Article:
Press Release

IACHR Expresses Deep Concern over New Revelations about Guantanamo

April 29, 2011

Washington, D.C. — The Inter-American Commission on Human Rights (IACHR) expresses its deep concern over the recently published information contained in official documents of the United States concerning torture and other cruel, inhuman, or degrading treatment carried out against detainees at the Guantánamo Naval Base. These documents confirm information the Inter-American Commission has been receiving since 2002, based on which it has granted precautionary measures for Guantánamo detainees and urged the State to close the detention facility without delay, among other steps it has taken within the framework of its jurisdiction.

According to recently divulged information, the Guantánamo detainees reportedly included at least one minor, one person with a mental disability, and another suffering from senile dementia. In addition, the documents that were published indicate that the United States had reportedly held a significant number of individuals in custody at Guantánamo without there being sufficient grounds to justify their continued deprivation of liberty, and in some of these cases the purpose was reportedly to obtain intelligence information. The documents also describe the application of torture and other cruel, inhuman, or degrading treatment as part of interrogations.

The IACHR on various occasions has called for the Guantánamo detention facility to be closed and for the reports of torture and other cruel, inhuman, or degrading treatment to be investigated. On March 12, 2002, approximately two months after the United States began to transfer detainees to its base at Guantánamo, the IACHR granted them precautionary measures asked the government to adopt the necessary urgent measures so that a competent court could determine the legal status of the Guantánamo Bay detainees. On October 28, 2005, the Commission expanded the precautionary measures and asked the United States to conduct an in-depth and impartial investigation into all instances of torture and other cruel, inhuman, or degrading treatment, and to prosecute and punish those responsible. In addition, on July 28, 2006, the IACHR approved its Resolution No. 2/06, urging the United States to close the Guantánamo detention facility without delay, transfer the detainees in full compliance with international humanitarian law and international human rights law, and to take the necessary measures to ensure detainees a fair and transparent judicial process before a competent, independent, and impartial decision-maker.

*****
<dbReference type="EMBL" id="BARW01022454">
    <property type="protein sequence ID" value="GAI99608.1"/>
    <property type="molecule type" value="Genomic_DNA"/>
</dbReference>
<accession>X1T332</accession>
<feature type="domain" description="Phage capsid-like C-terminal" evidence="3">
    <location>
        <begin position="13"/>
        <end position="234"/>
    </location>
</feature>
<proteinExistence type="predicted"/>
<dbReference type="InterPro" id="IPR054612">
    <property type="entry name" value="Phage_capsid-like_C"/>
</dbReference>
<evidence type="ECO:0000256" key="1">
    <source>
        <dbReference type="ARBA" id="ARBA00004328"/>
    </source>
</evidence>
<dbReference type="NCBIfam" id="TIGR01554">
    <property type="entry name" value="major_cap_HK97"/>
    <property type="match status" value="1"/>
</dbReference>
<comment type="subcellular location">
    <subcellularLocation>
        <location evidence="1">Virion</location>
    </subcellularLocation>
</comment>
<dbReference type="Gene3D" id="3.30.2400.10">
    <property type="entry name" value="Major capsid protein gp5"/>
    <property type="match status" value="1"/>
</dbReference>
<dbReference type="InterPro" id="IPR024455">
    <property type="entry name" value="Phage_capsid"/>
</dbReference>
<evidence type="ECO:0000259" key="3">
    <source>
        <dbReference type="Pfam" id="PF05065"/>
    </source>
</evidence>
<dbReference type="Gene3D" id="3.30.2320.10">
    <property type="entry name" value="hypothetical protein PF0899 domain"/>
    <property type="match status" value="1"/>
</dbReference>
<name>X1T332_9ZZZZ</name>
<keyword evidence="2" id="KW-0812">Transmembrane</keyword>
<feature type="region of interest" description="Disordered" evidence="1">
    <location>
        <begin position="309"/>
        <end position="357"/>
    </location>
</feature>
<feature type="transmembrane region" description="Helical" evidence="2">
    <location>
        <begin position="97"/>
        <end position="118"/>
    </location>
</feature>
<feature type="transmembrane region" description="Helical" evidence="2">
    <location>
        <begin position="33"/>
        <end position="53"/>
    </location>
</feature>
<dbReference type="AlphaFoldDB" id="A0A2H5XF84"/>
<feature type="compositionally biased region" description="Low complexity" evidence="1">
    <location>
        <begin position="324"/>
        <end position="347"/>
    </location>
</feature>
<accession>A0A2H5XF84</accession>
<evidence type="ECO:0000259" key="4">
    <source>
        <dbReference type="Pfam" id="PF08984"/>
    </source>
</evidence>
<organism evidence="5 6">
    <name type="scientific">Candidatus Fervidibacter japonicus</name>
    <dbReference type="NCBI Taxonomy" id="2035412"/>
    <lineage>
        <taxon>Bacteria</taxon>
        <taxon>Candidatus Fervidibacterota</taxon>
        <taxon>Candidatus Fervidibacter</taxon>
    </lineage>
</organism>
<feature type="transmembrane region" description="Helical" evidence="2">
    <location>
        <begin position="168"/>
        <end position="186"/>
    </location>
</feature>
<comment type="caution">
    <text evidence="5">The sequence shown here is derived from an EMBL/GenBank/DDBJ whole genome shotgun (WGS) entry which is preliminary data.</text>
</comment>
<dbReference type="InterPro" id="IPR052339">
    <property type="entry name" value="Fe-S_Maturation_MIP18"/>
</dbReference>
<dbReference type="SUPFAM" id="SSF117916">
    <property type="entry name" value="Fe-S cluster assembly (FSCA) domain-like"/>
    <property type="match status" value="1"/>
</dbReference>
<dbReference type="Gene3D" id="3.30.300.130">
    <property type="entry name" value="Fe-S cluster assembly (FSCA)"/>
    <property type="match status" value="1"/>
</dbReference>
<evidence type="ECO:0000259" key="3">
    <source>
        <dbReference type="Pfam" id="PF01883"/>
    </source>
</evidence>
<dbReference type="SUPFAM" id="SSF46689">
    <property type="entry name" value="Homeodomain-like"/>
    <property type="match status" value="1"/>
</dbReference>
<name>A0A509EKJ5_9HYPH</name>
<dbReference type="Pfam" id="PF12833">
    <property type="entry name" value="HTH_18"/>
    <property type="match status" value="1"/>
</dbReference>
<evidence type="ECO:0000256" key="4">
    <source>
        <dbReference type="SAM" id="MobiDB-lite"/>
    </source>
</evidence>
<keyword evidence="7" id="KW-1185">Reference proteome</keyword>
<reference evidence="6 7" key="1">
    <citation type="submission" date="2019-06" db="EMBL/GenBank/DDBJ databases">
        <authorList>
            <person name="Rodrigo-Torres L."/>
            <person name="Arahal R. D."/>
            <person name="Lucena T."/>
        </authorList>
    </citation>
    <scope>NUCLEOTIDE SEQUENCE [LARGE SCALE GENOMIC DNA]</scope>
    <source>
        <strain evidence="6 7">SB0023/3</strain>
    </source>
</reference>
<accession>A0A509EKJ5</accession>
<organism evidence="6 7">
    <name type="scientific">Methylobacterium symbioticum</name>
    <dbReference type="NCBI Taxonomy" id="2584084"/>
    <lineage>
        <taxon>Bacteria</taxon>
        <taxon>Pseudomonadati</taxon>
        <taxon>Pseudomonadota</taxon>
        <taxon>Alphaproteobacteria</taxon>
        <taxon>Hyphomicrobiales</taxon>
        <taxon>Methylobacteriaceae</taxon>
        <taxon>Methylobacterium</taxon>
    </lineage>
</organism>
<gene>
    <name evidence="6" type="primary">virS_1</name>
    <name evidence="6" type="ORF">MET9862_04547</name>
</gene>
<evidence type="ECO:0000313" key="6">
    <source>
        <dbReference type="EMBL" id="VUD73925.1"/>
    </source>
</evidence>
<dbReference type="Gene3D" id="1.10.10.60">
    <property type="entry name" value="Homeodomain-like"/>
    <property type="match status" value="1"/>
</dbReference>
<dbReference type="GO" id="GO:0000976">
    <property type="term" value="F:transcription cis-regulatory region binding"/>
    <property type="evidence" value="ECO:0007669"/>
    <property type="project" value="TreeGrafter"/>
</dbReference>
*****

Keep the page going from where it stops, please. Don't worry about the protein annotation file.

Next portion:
In addition, in 2007 the Commission requested authorization to carry out a visit to the Guantánamo Naval Base to monitor detention conditions. The government of the United States agreed, on the condition that the delegation could not communicate with the detainees. The IACHR declined to carry out the visit under such a limitation.

The Inter-American Commission again urges the State to close this detention facility without delay and to investigate, prosecute, and punish any instance of torture and other cruel, inhuman, or degrading treatment that may have occurred. The Commission will continue to monitor the situation of the detainees at Guantánamo until the detention facility is closed once and for all and the detainees’ legal status is determined.

A principal, autonomous body of the Organization of American States (OAS), the IACHR derives its mandate from the OAS Charter and the American Convention on Human Rights. The Inter-American Commission has a mandate to promote respect for human rights in the region and acts as a consultative body to the OAS in this matter. The Commission is composed of seven independent members who are elected in a personal capacity by the OAS General Assembly and who do not represent their countries of origin or residence.

No. 37/11